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What you need besides experience to get that job

(Moneywatch) A new survey has lifted the lid on what, beyond job skills, influence a hiring managers decision. The CareerBuilder study shows that job candidates may also need everything from a sense of humor to knowledge of current affairs to showing they are involved in their community in order to be successful.

The nationwide study, which included 2,076 hiring managers and human resource professionals across industries, asked them to say which factors would make them more likely to choose one of two equally qualified candidates.

The top responses:

  • The candidate with the better sense of humor: 27 percent
  • The candidate who is involved in his or her community: 26 percent
  • The candidate who is better dressed: 22 percent
  • The candidate whom I have more in common with: 21 percent
  • The candidate who is more physically fit: 13 percent
  • The candidate who is more on top of current affairs and pop culture: 8 percent
  • The candidate who is more involved in social media: 7 percent
  • The candidate who is knowledgeable about sports: 4 percent

"When you're looking for a job, the key is selling your personal brand," said Rosemary Haefner of CareerBuilder in a statement. "Employers are not only looking for people who are professionally qualified for the position, but also someone who is going to fit in at the office."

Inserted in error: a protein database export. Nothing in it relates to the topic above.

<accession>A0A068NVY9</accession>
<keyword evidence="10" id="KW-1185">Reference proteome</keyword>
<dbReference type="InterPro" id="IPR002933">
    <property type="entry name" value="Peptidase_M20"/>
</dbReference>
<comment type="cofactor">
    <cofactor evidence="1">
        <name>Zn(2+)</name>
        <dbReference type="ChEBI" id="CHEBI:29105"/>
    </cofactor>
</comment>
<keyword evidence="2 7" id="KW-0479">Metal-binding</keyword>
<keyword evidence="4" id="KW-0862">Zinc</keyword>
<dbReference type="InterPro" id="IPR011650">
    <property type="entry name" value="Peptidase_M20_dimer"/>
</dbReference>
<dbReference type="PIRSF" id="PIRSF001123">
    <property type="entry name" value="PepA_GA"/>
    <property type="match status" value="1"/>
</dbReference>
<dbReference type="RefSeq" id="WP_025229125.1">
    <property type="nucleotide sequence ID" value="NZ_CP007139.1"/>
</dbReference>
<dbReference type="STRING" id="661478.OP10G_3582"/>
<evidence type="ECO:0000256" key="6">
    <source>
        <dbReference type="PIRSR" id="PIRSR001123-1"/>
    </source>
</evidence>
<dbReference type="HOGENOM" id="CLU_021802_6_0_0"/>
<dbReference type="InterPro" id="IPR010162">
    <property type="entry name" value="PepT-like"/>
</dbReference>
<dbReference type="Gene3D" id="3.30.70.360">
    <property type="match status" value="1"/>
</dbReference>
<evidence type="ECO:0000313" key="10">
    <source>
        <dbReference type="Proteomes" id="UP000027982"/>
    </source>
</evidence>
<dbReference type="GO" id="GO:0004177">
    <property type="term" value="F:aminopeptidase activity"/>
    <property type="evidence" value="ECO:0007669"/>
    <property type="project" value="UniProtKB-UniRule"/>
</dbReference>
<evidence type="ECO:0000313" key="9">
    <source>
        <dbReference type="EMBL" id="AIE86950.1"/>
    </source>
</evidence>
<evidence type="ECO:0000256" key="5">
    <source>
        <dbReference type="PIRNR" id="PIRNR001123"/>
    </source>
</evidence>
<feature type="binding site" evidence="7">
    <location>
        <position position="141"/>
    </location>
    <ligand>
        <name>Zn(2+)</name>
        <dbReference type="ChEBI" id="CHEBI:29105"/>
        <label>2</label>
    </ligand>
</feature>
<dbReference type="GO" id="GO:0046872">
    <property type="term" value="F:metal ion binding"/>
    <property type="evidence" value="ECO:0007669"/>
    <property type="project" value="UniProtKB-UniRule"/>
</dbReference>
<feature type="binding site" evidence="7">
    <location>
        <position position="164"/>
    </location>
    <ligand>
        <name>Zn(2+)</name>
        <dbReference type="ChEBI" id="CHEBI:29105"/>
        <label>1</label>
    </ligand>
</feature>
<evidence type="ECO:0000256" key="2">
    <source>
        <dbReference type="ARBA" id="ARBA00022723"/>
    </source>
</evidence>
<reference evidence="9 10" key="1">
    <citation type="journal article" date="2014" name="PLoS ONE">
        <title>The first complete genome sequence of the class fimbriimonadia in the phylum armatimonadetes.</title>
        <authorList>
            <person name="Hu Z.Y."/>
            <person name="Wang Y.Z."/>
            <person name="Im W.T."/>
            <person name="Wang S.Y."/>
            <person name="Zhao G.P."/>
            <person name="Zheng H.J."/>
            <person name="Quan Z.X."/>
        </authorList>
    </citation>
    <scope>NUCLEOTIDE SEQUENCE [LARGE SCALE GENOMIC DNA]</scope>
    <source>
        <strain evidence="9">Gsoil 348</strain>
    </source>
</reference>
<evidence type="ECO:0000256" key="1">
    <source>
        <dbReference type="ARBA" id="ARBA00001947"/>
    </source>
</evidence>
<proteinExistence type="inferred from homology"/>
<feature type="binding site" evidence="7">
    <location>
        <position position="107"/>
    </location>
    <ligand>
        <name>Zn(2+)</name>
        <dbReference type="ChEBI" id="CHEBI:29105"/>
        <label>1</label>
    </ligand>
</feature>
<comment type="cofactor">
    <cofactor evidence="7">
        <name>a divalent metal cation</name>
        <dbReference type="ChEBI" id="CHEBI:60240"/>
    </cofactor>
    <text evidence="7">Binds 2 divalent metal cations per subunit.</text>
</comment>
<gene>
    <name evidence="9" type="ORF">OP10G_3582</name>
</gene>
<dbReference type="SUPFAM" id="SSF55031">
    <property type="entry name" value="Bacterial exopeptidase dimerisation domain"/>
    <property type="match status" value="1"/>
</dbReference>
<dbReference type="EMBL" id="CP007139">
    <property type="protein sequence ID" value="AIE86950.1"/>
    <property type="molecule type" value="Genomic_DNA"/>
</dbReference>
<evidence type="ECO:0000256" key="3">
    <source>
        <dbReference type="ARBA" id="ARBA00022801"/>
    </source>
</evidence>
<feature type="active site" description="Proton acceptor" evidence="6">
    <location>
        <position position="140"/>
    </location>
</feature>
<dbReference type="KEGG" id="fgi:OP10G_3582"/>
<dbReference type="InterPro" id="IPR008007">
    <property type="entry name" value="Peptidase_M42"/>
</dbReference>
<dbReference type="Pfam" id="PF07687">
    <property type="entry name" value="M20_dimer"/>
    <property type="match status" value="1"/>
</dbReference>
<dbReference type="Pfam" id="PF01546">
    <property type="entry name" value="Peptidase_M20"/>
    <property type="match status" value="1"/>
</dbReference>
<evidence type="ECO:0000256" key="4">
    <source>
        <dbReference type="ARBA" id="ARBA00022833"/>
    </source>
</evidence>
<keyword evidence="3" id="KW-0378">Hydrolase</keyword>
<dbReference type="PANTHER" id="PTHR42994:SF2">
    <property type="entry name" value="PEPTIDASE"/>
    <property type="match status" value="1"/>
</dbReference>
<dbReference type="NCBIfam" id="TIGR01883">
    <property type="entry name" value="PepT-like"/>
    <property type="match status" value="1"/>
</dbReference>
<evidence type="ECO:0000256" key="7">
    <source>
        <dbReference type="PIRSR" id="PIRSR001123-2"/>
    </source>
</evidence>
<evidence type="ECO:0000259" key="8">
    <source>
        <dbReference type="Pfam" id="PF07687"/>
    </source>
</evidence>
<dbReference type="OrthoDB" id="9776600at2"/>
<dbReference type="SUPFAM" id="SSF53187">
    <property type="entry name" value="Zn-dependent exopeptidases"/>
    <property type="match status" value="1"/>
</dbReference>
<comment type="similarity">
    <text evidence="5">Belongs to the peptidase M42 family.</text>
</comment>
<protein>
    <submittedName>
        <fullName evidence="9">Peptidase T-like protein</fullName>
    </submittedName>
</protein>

This unspoken assessment proves doesn't stop when you get the job, of course. It plays a large part in determining who does and doesn't get promoted. The survey also asked executives to identify what they look for when picking out who gets promoted.

Speaking up counts for a lot: One third of employers say they are more likely to promote an employee who has previously asked for a promotion. However, there was much more agreement about what kinds of behavior keeps someone from being moved up, including:

  • Someone who says, "that's not my job:" 71 percent
  • Someone who is often late: 69 percent
  • Someone who has lied at work: 68 percent
  • Someone who takes credit for other people's work: 64 percent
  • Someone who often leaves work early: 55 percent
  • Someone who takes liberties with expenses charged back to the company: 55 percent
  • Someone who gossips: 46 percent
  • Someone who doesn't dress professionally: 35 percent
  • Someone who swears: 30 percent
  • Someone who doesn't say anything in meetings: 22 percent
  • Someone who cried at work: 9 percent
  • Someone who has dated a co-worker: 8 percent

However, you may want to think twice before trying to get a promotion. The study also found that at nearly two-thirds of the companies surveyed a promotion doesn't guarantee a pay raise.

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